- Baling is the only way to guarantee segregation at the source.
- Once baled, the dense bales can be stored and will be collected on a regular basis by a local recycler thanks to materials recovery facilities.
- It is easy to bale both materials separately - cardboard is usually baled more regularly than plastic due to its size. A simple bag stand can handle the plastic until there is enough to bale and keeps everything separate.
Saving Money, Space and Time with Waste Balers
As well as 100% segregation and recycling, balers offer financial and practical savings. This allows businesses to fulfil recycling schemes with ease. Balers allow businesses to reduce their wheelie bin numbers. With all paper and card and plastic processed through the baler, bins can be made redundant. With the average collection cost per recycling bin currently at £12, savings can be made if there is more than one bin on site - this is very common. Removing bins creates more space and stops any need to flat-pack cardboard. Balers are small enough to fit into tight spaces, meaning they can often be located close to the source of waste – this saves staff regularly walking to the bin area.
Balers really do work as an effective waste management solution.
Industries Where Recycling Equipment Thrives
The great thing about recycling machines is their flexibility to be used almost anywhere. The equipment comes in all sizes and can be located inside and outside. Some of the most common industries to use recycling equipment include:
There are some fantastic case studies that show examples of where recycling equipment has thrived in these industries. For any specific case studies, you can contact us here and we will get back to you.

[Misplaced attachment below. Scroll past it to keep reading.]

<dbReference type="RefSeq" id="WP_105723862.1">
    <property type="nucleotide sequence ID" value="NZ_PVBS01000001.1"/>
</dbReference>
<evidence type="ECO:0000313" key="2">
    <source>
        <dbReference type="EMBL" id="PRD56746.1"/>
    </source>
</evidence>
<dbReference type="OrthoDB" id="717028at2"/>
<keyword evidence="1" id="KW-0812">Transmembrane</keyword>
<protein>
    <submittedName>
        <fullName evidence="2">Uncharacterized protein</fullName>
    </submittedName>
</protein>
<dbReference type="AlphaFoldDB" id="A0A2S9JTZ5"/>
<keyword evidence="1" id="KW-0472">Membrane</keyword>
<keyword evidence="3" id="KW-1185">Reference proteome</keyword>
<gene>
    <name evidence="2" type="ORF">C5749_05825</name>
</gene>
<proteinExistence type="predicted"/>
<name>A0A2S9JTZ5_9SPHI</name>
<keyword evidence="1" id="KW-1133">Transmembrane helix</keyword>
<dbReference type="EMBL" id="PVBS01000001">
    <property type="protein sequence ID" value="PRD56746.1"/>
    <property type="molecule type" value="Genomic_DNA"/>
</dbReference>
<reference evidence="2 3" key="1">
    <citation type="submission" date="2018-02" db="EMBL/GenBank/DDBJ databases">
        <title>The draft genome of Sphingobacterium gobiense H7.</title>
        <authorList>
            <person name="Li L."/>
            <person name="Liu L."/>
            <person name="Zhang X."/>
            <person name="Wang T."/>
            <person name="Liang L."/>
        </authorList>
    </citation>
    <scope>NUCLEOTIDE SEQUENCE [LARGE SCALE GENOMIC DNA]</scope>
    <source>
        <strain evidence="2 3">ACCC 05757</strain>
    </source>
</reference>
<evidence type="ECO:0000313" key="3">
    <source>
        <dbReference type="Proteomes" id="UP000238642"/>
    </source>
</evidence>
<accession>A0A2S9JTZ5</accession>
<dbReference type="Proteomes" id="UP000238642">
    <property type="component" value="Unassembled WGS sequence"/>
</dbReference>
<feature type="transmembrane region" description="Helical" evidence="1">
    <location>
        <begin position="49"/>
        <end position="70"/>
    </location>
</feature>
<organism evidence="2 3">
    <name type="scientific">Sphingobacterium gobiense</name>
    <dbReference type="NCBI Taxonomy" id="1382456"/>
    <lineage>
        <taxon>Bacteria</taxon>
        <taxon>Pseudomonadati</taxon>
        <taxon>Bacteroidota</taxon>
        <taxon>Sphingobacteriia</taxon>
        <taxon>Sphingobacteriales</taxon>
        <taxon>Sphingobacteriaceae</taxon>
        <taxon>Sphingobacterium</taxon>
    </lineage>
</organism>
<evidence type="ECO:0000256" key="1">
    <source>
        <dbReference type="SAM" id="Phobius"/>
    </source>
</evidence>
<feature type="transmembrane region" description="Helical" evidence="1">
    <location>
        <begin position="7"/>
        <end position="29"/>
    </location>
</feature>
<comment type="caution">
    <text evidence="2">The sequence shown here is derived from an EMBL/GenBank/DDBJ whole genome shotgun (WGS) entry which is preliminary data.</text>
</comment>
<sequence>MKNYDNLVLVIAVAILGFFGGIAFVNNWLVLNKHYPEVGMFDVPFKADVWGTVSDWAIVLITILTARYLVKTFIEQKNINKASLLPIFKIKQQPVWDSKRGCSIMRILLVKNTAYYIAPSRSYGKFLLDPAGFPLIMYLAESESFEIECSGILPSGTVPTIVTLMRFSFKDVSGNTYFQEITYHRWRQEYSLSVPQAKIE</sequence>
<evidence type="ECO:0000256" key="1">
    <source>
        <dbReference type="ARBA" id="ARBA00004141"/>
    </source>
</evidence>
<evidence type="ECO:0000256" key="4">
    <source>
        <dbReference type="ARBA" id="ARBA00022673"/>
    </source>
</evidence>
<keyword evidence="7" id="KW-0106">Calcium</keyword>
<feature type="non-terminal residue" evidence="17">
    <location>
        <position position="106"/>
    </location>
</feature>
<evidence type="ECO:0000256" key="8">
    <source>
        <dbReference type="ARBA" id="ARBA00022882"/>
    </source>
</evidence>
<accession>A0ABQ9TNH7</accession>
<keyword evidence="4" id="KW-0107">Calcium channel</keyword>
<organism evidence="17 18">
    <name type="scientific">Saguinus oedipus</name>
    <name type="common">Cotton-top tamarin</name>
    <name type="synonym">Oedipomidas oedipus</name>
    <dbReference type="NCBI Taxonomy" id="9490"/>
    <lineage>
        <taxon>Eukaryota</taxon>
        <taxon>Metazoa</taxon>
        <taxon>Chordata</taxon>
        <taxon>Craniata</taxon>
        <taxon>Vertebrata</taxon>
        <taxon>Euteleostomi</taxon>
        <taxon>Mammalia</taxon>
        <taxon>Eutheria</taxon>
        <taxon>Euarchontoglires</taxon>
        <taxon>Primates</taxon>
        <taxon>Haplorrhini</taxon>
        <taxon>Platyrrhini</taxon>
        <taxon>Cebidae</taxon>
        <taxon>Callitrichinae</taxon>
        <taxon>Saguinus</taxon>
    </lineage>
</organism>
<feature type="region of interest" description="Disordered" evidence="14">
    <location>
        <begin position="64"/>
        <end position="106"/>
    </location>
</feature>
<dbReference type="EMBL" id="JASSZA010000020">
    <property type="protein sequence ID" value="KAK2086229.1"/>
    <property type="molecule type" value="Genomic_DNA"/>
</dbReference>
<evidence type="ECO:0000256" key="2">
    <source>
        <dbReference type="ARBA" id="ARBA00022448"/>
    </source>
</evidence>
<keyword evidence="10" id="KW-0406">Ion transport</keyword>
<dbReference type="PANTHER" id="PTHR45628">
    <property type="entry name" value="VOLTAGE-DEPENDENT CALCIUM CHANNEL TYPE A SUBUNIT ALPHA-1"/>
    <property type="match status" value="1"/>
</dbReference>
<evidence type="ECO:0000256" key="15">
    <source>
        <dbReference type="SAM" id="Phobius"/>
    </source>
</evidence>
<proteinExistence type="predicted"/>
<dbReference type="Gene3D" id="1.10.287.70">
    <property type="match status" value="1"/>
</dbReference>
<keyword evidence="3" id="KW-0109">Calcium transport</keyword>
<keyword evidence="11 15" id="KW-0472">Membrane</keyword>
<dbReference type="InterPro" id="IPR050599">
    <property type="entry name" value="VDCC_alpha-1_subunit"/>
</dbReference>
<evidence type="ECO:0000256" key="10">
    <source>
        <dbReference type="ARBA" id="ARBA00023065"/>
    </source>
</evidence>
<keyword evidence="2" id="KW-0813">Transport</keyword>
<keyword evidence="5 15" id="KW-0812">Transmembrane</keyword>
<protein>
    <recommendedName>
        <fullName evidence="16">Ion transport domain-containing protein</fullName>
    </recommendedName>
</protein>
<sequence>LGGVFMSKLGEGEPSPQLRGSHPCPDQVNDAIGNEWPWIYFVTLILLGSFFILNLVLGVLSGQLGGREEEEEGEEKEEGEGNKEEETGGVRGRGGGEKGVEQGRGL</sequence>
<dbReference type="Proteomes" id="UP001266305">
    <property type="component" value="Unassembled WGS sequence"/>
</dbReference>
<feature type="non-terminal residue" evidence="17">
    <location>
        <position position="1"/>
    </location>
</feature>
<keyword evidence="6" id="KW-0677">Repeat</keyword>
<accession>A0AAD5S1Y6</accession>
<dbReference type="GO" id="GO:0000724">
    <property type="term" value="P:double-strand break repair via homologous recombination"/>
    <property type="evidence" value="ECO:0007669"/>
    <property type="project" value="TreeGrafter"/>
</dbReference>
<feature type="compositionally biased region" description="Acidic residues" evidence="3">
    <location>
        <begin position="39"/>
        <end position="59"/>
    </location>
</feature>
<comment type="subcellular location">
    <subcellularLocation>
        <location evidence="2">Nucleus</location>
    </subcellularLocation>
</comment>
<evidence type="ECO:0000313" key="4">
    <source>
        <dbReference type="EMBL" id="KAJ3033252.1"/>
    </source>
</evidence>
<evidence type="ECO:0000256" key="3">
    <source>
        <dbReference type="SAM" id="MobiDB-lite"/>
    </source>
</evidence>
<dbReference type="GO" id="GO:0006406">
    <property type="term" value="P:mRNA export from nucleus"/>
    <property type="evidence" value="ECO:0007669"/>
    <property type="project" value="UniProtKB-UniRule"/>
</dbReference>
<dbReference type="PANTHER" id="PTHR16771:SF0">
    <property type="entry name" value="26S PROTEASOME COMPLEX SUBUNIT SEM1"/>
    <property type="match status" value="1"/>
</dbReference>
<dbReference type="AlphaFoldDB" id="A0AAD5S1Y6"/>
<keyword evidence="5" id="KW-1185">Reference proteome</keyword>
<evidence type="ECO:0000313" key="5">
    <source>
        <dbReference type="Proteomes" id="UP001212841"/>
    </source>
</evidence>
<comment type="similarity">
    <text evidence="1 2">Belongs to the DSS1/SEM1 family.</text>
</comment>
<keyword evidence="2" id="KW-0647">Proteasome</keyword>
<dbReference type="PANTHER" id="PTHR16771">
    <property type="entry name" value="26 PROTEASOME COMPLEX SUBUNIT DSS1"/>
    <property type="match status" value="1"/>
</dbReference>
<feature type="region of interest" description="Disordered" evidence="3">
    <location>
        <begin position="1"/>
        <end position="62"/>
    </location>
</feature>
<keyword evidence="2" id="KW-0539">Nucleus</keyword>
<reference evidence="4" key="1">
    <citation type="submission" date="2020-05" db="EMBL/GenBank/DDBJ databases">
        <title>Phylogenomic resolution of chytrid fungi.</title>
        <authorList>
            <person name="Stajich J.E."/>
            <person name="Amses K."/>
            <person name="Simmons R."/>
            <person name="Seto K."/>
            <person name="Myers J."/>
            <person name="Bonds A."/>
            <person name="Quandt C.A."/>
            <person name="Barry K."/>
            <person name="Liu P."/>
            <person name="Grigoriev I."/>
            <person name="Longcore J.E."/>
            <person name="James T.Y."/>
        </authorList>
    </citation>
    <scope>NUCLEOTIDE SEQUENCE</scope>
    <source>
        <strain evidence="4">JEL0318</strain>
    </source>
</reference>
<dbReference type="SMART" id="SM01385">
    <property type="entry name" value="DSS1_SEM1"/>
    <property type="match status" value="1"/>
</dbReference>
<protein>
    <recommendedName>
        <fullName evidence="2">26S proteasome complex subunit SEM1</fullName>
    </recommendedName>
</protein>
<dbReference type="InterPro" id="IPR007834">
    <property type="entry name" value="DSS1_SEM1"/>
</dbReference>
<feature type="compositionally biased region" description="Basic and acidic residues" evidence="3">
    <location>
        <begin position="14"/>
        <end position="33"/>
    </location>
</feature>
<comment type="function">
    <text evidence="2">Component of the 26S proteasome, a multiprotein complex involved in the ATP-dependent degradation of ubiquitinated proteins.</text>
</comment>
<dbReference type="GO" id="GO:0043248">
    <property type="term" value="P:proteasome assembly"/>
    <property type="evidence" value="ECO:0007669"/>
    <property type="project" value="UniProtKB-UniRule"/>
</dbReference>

Other Materials and Waste Reducing Equipment
Of course, our recycling guide covers are more types of waste other than just cardboard and plastic. Glass bottles and jars, general waste like crisp packets and household waste, tins and scrap metal, fabrics, and EPS are also large waste streams and expensive to have collected in bins.
- Glass crushers reduce bottle volume 5:1 and are ideal for pubs, bars, hotels and restaurants for bottles and jars. Bin quantities and costs get reduced as well as improved health and safety standards.
- General waste is anything that cannot be recycled and currently has to head to landfill. General waste bin compactors will reduce volume 3:1, lowering collection costs and bin numbers.
- Can and tin volumes will be reduced up to 10:1 by crushing them all inside a can compactor. These machines are popular with manufacturers, engineers and automotive workshops.
- Fabrics such as carpet remnants and hessian sacks can easily be baled and there are recyclers out there who will collect these for textile recycling.
- EPS machines are particularly popular with fish producers as all fish is delivered in sizeable EPS boxes. A high quality EPS compactor will reduce volume 40:1.
Boost Your Green Credentials